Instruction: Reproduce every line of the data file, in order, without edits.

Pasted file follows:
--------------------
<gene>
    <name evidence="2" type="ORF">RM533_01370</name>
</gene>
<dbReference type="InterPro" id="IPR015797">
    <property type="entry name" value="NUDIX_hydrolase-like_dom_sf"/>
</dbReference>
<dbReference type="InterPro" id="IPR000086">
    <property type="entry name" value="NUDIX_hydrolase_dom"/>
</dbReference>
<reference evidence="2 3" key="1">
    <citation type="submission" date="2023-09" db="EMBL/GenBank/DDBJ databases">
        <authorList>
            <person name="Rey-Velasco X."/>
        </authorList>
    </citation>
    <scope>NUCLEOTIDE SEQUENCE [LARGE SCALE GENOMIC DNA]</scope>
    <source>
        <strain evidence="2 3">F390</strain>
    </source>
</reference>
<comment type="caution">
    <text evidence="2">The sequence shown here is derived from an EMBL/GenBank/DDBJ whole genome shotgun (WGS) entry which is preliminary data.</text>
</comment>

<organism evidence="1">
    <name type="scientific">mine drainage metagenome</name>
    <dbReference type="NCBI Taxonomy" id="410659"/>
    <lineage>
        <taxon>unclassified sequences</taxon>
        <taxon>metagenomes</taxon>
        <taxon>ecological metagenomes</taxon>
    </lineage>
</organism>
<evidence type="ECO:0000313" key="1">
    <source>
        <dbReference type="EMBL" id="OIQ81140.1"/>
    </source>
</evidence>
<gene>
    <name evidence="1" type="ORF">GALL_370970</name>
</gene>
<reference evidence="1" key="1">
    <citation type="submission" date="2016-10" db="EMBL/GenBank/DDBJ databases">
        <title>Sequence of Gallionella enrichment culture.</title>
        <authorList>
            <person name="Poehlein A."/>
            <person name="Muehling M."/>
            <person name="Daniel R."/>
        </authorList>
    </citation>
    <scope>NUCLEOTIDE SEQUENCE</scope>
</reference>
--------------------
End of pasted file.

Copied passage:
<gene>
    <name evidence="2" type="ORF">RM533_01370</name>
</gene>
<dbReference type="InterPro" id="IPR015797">
    <property type="entry name" value="NUDIX_hydrolase-like_dom_sf"/>
</dbReference>
<dbReference type="InterPro" id="IPR000086">
    <property type="entry name" value="NUDIX_hydrolase_dom"/>
</dbReference>
<reference evidence="2 3" key="1">
    <citation type="submission" date="2023-09" db="EMBL/GenBank/DDBJ databases">
        <authorList>
            <person name="Rey-Velasco X."/>
        </authorList>
    </citation>
    <scope>NUCLEOTIDE SEQUENCE [LARGE SCALE GENOMIC DNA]</scope>
    <source>
        <strain evidence="2 3">F390</strain>
    </source>
</reference>
<comment type="caution">
    <text evidence="2">The sequence shown here is derived from an EMBL/GenBank/DDBJ whole genome shotgun (WGS) entry which is preliminary data.</text>
</comment>

<organism evidence="1">
    <name type="scientific">mine drainage metagenome</name>
    <dbReference type="NCBI Taxonomy" id="410659"/>
    <lineage>
        <taxon>unclassified sequences</taxon>
        <taxon>metagenomes</taxon>
        <taxon>ecological metagenomes</taxon>
    </lineage>
</organism>
<evidence type="ECO:0000313" key="1">
    <source>
        <dbReference type="EMBL" id="OIQ81140.1"/>
    </source>
</evidence>
<gene>
    <name evidence="1" type="ORF">GALL_370970</name>
</gene>
<reference evidence="1" key="1">
    <citation type="submission" date="2016-10" db="EMBL/GenBank/DDBJ databases">
        <title>Sequence of Gallionella enrichment culture.</title>
        <authorList>
            <person name="Poehlein A."/>
            <person name="Muehling M."/>
            <person name="Daniel R."/>
        </authorList>
    </citation>
    <scope>NUCLEOTIDE SEQUENCE</scope>
</reference>